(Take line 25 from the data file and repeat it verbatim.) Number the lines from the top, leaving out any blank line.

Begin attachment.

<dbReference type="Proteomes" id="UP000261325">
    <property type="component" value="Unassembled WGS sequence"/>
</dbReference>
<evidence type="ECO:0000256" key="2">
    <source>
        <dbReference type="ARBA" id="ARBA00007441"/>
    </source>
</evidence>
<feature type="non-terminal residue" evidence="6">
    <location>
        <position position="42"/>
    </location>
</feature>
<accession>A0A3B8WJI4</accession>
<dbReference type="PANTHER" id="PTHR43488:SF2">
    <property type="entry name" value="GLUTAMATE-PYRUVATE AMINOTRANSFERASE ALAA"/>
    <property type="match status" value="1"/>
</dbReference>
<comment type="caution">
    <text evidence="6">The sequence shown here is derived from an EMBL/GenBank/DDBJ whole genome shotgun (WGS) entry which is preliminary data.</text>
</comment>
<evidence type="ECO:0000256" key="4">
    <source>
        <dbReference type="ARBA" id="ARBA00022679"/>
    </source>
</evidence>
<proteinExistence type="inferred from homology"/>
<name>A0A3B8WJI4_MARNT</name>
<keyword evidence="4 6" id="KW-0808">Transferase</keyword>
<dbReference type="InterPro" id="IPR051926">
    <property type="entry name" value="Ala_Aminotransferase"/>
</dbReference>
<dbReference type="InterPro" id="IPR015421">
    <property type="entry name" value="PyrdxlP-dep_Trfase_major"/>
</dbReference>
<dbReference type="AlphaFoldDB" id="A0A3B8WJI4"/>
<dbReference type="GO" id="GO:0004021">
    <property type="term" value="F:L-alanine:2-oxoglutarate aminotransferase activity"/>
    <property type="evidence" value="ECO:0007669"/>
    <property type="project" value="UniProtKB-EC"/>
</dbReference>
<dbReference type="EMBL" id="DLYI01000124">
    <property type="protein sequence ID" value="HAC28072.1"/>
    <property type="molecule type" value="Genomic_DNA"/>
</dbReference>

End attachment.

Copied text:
    </source>